Bright Star, would I were stedfast as thou art
by John Keats
Get out the microscope, because we’re going through this poem line-by-line.
Still, still to hear her tender-taken breath,
- More description of what the speaker would like to do. This description seems pretty similar to what he said back in line 11, when he said he wanted to "feel for ever its soft swell and fall." Is he just repeating himself for effect? Are we learning anything new here?
- Well, we think that, in one way, the speaker is repeating himself – and that there's kind of a point to that. After all, he is saying that he would like to do the same thing forever and ever and ever for the rest of all eternity, and so it makes sense for him to repeat words to give you a sense of that.
- But, in another way, we also think that he isn't repeating himself, but is introducing new information. That's because, the first time that he talked about his girlfriend's breathing, it was in the context of the sense of touch: he would "feel" her chest rising and falling. Now, it is in the context of the sense of hearing: he wants to "hear" her breathing, too.
- Before we forget: one other notable thing about this line, of course, is the repetition of the word "still" at the beginning. Have we heard this word in the poem before? Yes we have, back in line 9: "yet still stedfast, still unchangeable." Why do you think he chose to emphasize the word at this point?
- Does "still" even still (hehe) mean the same thing it did before? Could it now mean "still" in the sense of "motionless"? Could it mean both? If so, which of the two meanings is the "main" meaning here, and which is the secondary meaning? These are all things you should be thinking about here. Remember though: because this is a poem, it's perfectly possible for multiple meanings of a word to be present at the same time.
And so live ever—or else swoon to death—
- Now Keats comes to the punchline, if you want to call it that, the line that takes us from the cosmic perspective to the human perspective, that says what we've been thinking all along, but haven't had the guts to say…
- Sorry, we were just imitating Keats in taking our sweet time before coming to the point. The point? Ah yes, the point: the speaker now says that, if he can't live forever in the way he has just described, he would rather "swoon to death."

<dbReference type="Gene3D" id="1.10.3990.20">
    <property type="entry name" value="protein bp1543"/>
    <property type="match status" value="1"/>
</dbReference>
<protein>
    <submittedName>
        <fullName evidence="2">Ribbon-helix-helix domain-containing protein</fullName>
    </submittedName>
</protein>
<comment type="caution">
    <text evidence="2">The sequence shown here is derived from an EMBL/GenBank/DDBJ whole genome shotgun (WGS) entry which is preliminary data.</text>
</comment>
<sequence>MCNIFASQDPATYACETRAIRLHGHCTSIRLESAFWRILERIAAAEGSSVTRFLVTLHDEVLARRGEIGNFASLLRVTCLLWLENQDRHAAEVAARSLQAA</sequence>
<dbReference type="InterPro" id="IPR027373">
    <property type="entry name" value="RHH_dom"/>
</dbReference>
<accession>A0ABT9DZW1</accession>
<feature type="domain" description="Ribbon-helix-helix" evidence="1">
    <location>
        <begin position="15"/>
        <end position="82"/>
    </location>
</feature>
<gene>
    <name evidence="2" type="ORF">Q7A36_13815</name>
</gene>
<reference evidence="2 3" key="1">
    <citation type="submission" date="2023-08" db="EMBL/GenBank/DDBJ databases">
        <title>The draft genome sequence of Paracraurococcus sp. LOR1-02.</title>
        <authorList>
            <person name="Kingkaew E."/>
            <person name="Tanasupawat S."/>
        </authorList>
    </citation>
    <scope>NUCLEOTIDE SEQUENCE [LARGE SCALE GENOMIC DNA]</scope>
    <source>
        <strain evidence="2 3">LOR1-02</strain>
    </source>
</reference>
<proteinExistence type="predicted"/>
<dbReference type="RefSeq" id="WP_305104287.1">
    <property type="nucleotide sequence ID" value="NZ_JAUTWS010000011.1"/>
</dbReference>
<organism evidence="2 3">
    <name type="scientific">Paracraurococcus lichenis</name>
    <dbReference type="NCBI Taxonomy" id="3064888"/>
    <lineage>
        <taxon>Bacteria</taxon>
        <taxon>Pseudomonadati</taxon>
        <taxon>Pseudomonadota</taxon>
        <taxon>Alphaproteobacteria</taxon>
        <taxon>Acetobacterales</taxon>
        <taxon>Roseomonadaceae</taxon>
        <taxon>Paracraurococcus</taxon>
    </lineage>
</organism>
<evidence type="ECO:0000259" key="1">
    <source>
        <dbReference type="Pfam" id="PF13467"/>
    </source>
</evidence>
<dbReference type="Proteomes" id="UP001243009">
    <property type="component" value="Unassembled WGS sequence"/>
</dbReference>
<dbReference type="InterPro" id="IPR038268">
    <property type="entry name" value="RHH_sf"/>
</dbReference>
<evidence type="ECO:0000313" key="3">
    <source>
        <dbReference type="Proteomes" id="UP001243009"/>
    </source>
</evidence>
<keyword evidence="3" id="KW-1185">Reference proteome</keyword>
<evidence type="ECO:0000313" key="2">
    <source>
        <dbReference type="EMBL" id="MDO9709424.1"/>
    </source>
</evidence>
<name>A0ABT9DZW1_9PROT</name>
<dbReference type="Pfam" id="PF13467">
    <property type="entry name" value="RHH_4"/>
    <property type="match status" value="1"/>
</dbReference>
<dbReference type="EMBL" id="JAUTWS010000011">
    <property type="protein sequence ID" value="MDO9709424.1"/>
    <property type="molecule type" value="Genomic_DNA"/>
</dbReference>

- But here's the question: is this a real set of alternatives? Let's put it another way: let's say Keats's parents (who unfortunately died when he was a child, long before they would have had the chance to read this poem) were having a talk with him about his future, and he said, "You know, what I really want to do with my future is either (a) live forever with my head on my girlfriend's breast or (b) swoon to death." Would they think he was being very realistic?
- We would say no. Hate to break it to you, but you can't live forever with your head delicately resting on your girlfriend's rack. You would probably get a mean crick in your neck, she would end up with bruises, and one of you would have to go to the bathroom sometime.
- As for option (b), that doesn't seem too realistic either. How many people do you know that have "swooned" to death? Probably not many, and, if they did, it was probably because they did there swooning in some inconvenient location, like, say, at the top of a really tall cliff. And even then, they probably didn't swoon to death purely because they were missing out on some bosom-pillow action.
- So, it's clear that neither of these is a realistic option. Does that mean Keats isn't being serious? We wouldn't say so. That's because both options reflect a serious desire, even if the desire is for something completely unrealistic.
- Or is it completely unrealistic? Is it possible that, even if the process of "swooning" comes a bit out of left field, Keats's mention of death can't help but remind us of the fate of all humans?
- Doesn't this inevitably make us realize that the speaker will, in fact die, and that his desire to lie with his beloved forever won't come true?
- How to think about this ending is, of course, a matter of personal taste. But we at Shmoop think it's highly likely that ending with the word "death" is Keats's way of giving us the "nudge-nudge, wink-wink" that his speaker is also doomed. This draws the ultimate contrast between the frailty of human mortals and the unchanging immortality of the Bright Star from line 1.
- One final thing: note than, in the text of the poem we're using (the Oxford World's Classics edition edited by Elizabeth Cook), the poem ends with a dash: "—". This follows the punctuation of one of Keats's own manuscript versions of the poem. Other modern editors (probably most of them) prefer to add a period at the end. Is there a different mood created by the two forms of punctuation? If so, what is it? If you were the editor, would you have followed Keats's manuscript punctuation, or would you have modernized it? Why?
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